I am 35 years old, and have experienced several episodes of syncope over the past 10 years. BP and heart rate are normal (120/80 and 70 bpm). Fainting when blood is taken has been common in the past - other than that, I have blacked out 5 times:
- once when an ophthalmologist was performing a pain-free test on both my eyes (10 years ago),
- once as a pain response to an object pressed on my kneecap (8 years ago),
- once 18 months ago after administration of an epidural prior to c-section (heart rate dropped to 10 bpm, also vomited),
- once 6 months ago in the car while gagging on soda that I drank wrong (I felt it coming on and was able to pull over to the side of the road), and
- twice recently back-to-back when I arose in the middle of the night with gas cramps (did not feel it coming on, resulted in a face-plant to the bathroom tile and 2 black eyes).
A 24-hour holter monitor showed no arrhythmias. My internist indicated that it looks like I have dysautonomia occurring due to a hyperactive vagal reflex. Is this the same thing as vasovagal syncope? orthostatic intolerance? or something else? What should be the next step? The dr. indicated an increased salt diet, but I am afraid that an episode could happen anytime (like driving). Any tips on avoiding syncope due to overactive vagal reflex?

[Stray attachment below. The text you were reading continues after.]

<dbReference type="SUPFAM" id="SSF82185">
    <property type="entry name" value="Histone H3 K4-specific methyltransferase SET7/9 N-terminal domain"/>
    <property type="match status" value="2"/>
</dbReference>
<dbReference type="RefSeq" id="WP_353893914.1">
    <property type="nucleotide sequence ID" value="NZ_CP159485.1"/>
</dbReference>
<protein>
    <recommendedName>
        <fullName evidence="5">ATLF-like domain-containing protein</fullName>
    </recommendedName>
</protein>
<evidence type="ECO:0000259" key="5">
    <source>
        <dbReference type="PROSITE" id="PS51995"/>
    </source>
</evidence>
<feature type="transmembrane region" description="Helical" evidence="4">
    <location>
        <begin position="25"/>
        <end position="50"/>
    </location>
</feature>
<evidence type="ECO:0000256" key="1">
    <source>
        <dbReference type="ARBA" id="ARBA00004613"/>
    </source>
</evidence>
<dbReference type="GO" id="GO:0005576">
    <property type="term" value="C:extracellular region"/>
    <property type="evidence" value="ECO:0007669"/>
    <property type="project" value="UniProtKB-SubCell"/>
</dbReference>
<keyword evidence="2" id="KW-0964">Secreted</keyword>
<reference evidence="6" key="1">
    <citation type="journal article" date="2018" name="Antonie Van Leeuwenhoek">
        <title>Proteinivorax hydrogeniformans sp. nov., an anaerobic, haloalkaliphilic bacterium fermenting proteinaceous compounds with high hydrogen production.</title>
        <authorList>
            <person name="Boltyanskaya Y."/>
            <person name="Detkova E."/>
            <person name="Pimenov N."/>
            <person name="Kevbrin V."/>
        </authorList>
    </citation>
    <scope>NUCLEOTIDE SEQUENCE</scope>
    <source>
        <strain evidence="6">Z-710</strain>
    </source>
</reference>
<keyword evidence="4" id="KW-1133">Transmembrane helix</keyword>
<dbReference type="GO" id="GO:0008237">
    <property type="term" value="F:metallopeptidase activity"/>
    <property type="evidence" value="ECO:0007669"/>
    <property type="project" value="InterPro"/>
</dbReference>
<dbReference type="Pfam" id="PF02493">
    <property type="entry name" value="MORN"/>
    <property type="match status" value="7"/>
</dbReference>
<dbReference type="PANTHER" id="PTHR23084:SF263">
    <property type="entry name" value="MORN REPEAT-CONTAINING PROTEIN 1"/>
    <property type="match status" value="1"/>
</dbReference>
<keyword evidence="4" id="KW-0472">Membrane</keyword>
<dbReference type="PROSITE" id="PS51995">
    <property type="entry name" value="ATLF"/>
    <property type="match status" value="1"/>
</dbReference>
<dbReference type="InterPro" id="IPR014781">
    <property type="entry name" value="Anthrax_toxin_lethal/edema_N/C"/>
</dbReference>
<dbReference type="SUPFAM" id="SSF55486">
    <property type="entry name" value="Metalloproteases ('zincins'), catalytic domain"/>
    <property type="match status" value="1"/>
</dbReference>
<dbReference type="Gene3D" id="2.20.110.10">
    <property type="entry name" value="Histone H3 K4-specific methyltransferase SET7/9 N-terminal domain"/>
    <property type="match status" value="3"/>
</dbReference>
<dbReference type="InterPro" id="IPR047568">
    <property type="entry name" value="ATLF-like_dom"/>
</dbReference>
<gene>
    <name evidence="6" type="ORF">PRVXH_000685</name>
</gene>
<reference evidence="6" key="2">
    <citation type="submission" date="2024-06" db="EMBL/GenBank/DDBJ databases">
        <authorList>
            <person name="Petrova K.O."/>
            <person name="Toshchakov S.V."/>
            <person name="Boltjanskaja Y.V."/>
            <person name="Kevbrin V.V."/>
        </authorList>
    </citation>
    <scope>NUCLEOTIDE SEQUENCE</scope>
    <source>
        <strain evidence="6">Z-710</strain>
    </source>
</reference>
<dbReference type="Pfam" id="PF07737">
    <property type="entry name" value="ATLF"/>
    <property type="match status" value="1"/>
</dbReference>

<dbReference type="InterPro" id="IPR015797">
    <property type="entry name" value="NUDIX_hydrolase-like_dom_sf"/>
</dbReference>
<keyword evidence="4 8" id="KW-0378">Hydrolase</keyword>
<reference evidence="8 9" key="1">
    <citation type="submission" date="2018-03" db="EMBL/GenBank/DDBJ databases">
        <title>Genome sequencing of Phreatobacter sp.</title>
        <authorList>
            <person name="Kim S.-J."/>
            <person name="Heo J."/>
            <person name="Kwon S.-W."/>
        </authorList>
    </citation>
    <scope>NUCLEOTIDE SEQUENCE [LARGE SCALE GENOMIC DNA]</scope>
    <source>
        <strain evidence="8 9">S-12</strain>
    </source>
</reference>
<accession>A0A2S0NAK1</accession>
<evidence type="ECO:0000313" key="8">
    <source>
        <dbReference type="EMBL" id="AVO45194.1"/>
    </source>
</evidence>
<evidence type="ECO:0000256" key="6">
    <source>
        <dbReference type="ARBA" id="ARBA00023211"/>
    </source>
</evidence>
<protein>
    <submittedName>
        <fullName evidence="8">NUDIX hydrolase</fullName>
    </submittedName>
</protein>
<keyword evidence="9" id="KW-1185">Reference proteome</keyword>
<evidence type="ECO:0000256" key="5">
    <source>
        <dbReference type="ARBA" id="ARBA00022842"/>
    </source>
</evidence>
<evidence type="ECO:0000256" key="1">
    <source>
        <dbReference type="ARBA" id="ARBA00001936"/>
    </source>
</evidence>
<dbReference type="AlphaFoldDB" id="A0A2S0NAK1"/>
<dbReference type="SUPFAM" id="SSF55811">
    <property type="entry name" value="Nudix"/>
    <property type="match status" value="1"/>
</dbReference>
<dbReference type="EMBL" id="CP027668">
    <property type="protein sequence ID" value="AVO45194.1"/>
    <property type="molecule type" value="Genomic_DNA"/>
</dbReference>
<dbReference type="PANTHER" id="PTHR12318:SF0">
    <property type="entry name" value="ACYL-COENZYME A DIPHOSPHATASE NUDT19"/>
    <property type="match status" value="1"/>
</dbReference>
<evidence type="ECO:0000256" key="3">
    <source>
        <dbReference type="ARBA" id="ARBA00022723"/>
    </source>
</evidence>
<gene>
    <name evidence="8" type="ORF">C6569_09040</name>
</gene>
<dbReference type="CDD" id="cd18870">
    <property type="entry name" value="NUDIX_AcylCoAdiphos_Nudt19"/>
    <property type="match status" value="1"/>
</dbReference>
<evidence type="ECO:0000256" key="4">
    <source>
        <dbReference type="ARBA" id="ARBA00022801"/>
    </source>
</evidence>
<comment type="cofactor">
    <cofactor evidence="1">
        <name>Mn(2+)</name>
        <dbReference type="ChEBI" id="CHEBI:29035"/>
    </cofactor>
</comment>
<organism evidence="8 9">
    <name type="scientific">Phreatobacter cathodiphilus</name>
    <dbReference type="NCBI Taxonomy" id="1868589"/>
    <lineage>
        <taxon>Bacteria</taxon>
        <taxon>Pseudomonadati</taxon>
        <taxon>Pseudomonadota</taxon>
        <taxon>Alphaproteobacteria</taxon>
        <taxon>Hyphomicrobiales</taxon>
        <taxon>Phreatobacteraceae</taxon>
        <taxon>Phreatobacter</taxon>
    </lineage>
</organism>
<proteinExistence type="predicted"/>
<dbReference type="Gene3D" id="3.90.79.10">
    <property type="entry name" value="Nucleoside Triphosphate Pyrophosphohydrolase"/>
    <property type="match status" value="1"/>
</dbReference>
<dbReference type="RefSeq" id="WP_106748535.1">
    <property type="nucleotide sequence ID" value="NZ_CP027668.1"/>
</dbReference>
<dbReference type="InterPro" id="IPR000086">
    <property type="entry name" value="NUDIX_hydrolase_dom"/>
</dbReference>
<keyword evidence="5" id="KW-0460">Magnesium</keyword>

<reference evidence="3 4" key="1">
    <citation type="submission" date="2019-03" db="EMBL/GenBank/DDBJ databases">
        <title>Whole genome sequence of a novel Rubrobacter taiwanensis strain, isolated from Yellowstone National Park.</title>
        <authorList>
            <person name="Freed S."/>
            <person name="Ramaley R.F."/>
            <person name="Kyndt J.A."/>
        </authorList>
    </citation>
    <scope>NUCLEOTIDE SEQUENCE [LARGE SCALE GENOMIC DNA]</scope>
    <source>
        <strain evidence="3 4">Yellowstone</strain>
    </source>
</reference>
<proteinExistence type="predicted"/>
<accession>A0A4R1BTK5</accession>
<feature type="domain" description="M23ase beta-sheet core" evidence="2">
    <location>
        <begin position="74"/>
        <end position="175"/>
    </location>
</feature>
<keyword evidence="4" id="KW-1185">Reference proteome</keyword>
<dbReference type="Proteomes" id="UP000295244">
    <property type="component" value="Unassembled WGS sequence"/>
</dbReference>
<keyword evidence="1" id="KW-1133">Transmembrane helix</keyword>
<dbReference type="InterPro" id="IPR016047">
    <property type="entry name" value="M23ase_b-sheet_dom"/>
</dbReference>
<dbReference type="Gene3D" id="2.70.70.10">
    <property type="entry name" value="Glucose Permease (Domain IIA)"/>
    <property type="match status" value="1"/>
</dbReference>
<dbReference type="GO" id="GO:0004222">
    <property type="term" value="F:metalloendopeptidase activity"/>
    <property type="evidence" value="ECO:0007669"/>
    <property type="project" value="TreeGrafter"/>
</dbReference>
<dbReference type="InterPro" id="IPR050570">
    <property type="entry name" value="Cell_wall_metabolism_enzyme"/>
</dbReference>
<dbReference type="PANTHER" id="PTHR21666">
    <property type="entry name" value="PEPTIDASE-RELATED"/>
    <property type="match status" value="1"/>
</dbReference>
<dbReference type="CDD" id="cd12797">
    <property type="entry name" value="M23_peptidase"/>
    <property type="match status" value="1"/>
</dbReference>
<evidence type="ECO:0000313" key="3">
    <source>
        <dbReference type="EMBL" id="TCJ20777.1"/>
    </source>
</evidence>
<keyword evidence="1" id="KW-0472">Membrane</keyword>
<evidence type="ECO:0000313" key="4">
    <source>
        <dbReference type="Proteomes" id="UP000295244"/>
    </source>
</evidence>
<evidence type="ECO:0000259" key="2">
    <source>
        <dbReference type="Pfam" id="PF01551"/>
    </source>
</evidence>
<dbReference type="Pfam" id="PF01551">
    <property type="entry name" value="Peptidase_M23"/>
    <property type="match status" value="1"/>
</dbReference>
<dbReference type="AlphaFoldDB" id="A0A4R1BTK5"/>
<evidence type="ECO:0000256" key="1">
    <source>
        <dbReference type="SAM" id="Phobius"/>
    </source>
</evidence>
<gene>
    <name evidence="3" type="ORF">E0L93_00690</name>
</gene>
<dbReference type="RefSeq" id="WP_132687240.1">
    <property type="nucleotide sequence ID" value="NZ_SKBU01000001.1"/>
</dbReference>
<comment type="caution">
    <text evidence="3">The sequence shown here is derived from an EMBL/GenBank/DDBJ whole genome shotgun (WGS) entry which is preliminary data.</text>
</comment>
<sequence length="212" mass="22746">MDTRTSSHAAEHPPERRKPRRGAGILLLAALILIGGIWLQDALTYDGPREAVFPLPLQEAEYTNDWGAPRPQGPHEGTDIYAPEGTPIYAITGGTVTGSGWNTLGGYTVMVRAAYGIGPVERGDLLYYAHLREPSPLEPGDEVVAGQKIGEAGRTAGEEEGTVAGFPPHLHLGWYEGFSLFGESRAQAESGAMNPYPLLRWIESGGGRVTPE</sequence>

Sometimes we do not know the exact trigger of syncope. Neurocardiogenic syncope is a common cause of syncope and is usually listed as a likely etiologic cause in cases where no focal cardia or neurologic cause can be elicited. It is often associated with focal triggers which activate the sympathetic nervous system such as blood draws or strss.
Orthostatic intolerace is syncope usually related to sudden changes in position and usually associated with a marked drop in blood pressure which can be documented when standing. This type of syncope can be caused by thinigs like drugs, dehydration or autonomic insufficieny.
A lot of people have a combination of these types of risk factors and histories, so it is unclear what exacltly is the cause of thier symtpoms.
Overall, since your evaluation has been essentially negative, there is no good treatment for your episodes. Depending on the type of precipitating mechanisms sometime avoidance of triggers such as sudden changes in position is advised.
overall, your prognosis is quite good given your benign course over this many years. I would continue to work with your physicians.
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